who gets more.methodologically huspect. such demands may include a general insistence that . may not be appreciatedby one who is in favour of "the greatest happiness of the greatest number". a contli~t arise between two or more groups over issues relating to the distribution of positions may or I-eshurces. public utilities. and of doubtful testability. observe that Lowi's typology has basic limitations. However. Cobbe andEIder. the National Council o$Teacher Education. Constituent Policy Issues Constit~lent policy issues are concerned with the setting-up or reorganisation of institutions. 1. international conflict. Their focus is on the way in which conflict is created and managed. etc. AND POLICY OUTCOMES Policy inputs are the demands made on the political systems by individualsand groups for action or inaction about some perceived problems. natural disasters. and organisations rendering these xorvices are known as regulatory policies. To them. the Bar Council of India. The policies tilade by the government. and the Central Board of Secondary Education perform both promotional and regulatory activities. the Telecom Regulatory Authority of India. etc. There are S redistribution issues. (heRegistrar. for example.33 P~lblicPolicy qnd Analysis Iiegulatory Policy Issues Reg~ilatory policy issues are concerned with regulation and control of activities. Gormley. which involve bargaining over who gets what. In India. the Controller of Drugs and Pharmaceuticals. Conflict Policy Issues Cobbe and Elder propose an alternative classification of policy issues in terms of conflict rather than content. the Board of Control for Cricket in India (BCCI). The Indian Medical Council. business. pertaining to the relevant services. such typologies involving costs and benefits exclude important climensions of complexity. forms of bargaining and conflict. Securities andExchangeBoard of lnclia (SEBI). the Bureau of Indian Standards. For Wilson. Each o f these policy issues forms a different power arena. manufacture an issue for personal or group gain. They deal with lrgillation of trade. General of India. the Pharmacy Council of India. and the Nursing Council of India are examples of wgulatory agencies intended to protect the standards of the respective professions.POLICY OUTPUTS. and a range of alternatives. and who gets leis. Bargaining Policy Issues Hogwood and Wilson use the criteria of costs and benefits from the point of view of the possibilities o different outcomes. the Reserve Bank of India. and the occurrence of unanticipated human events. war and technological changes. An issue. are engaged in regulatory activities.These may be created by such means and devices as presentation of an alternative policy by a contending party which perceives unfairness or bias in the distribution of positions or resources. Such issues then constitute Ihe agenda for policy or decision-making and are known as the conflict policy issues. which ]nay have vesy concentrated benefits to a small section of society but whose costs are widely dispersed. suggests that the degree and kind of technical complexity will give rise to different forms of conflict. and technical or expert knowledge. Organisationslike theuniversity Grants Commission. It does not provide a framework for understanding change as the categories suggested become less clear and more diffuse. However. it may be mentionqd here that a Lowi's view of politics as afunction of policies h been criticised as over-simplistic. safety measures. This type of regulation is done Ry independent organisations that work on behalf of the government. for instance.6 POLICY'INPuTS. the All-IndiaCouncil of Technical Education. criteria of costs and benefits may be concentratedor dispersed. ( .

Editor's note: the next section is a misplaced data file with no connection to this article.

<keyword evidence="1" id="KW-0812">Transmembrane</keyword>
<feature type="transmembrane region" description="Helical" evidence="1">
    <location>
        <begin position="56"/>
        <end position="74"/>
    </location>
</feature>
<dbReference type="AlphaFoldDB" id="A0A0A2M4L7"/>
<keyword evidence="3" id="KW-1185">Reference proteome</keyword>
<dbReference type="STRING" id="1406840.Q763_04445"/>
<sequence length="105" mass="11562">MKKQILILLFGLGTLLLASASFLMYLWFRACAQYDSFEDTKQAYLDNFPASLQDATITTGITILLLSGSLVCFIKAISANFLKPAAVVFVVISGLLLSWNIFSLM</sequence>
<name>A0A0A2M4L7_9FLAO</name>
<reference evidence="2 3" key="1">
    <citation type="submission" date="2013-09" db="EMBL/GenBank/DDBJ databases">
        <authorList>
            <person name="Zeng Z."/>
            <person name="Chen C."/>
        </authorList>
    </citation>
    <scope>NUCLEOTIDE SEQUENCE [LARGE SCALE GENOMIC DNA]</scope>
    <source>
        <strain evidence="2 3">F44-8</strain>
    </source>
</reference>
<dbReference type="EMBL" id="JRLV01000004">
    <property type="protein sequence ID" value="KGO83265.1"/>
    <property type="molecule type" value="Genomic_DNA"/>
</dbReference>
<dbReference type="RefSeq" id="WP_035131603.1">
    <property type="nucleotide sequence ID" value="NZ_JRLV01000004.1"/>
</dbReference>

In this sense. Examples of policy outputs relate to such matters as the education institutions built. outputs are regarded either as effects on the environment or as ' reedback' to the political supporters of the system. Although one can measure welfare policy outputs. b 7 In the political system model. why and to what effect the government pursue particular courses of action or inaction. i) ii) Policy is purposive and deliberately formulated. prior to the passing of the Commission of Sati (Prevention) Act of 1987.. whether intended or unintended. iv) Policy also delineates a time frame in which its goals have to be achieved. etc. as Thomas Dye puts it. are the other unintended effects. the state has come to be perceived as an active agent in v) . or if they produce unintended coasequences.it is difficult to measure the consequences of the policies for ~ndustrial productivity. They are what a government does. Policy follows adefinedcourse of action in a sequential order viz. and evaluation. or rewards for support given. why they do it. coinpensation paid. iii) A policy is what is actually done and not whai is intended or desired. weakening of organisational authority. a statenlent of goals does not constitute apolicy. how they are placed on the political and policy agenda.and mo~~itoring. however. since the middle of the twentieth century. monitoring. or by socialisation into the poIitica1 norms of the society. Before going into the question it would be of importance that is attached to policy fonnulation. The concept of outcolnes lays stress on what actually happens to the tasget groups intended to be affected by the policy. the emergence of other power centres in the organisation. "what governments do." It is clear from the above sections of the Unit that policy is a purposive course of action in dealing with a problem or amatter of concern within aspecific timeframe. implementation. something is wsong. either ' a by threats of sanctions. as distinguished from what it says it is going to do.~tr~/zcli~zg Public Policy 23 (rovernmentshould do something about aproposal for specific action on thematter. or. For example. are Pol icy outputs are. some organisations voiced a general desire for enactment of law on the 'sati-pratha issue. Actually the scope of public policy is deteimined by the kind of role that the state adopts for itself in a society. and what difference it makes. the amount of benefitspaid. 1. Policy must have a purpose or a goal. the safety net provided and the like . Here our intenti011 is to evaluate the outcome of the policies or undertake an assessment as to whether the policies in question actually achieve what they are intended to achieve. formulation. However.7 SIGNIFICANCE OF PUBLIC POLICY The focus in public policy is on the public and its problems. better to recapitulatethe components of public policy. It does not emerge at random or by chance. the number of persons helped. Once a goal is decided the policy is devised in such a way that it determines the course of action needed to achieve that goal. different from policy outcomes. In the nineteenth century. policy outputs are the @a1 decisions of the iinplementers. A policy is well thought-out and is not aseries of discrete decisions. It is concerned with l ~ o w issues and problems come to be defined and constructed a n d . implementation. If the intended changes on target groups do not occur. Outco~nes real results. Easton(1957 ) says that outputs are said to constit~lte body or specific inducements for the inembers of a political system to support it. But it is also a study of how. Labour welfare policies in Indiamay be used to illustrate this point.UnrIer. orcurbs on trade eliminated. the state was assigned a limited role and it was expected that it would merely act as a regulator of social and economic activity and not its promoter. indiscipline.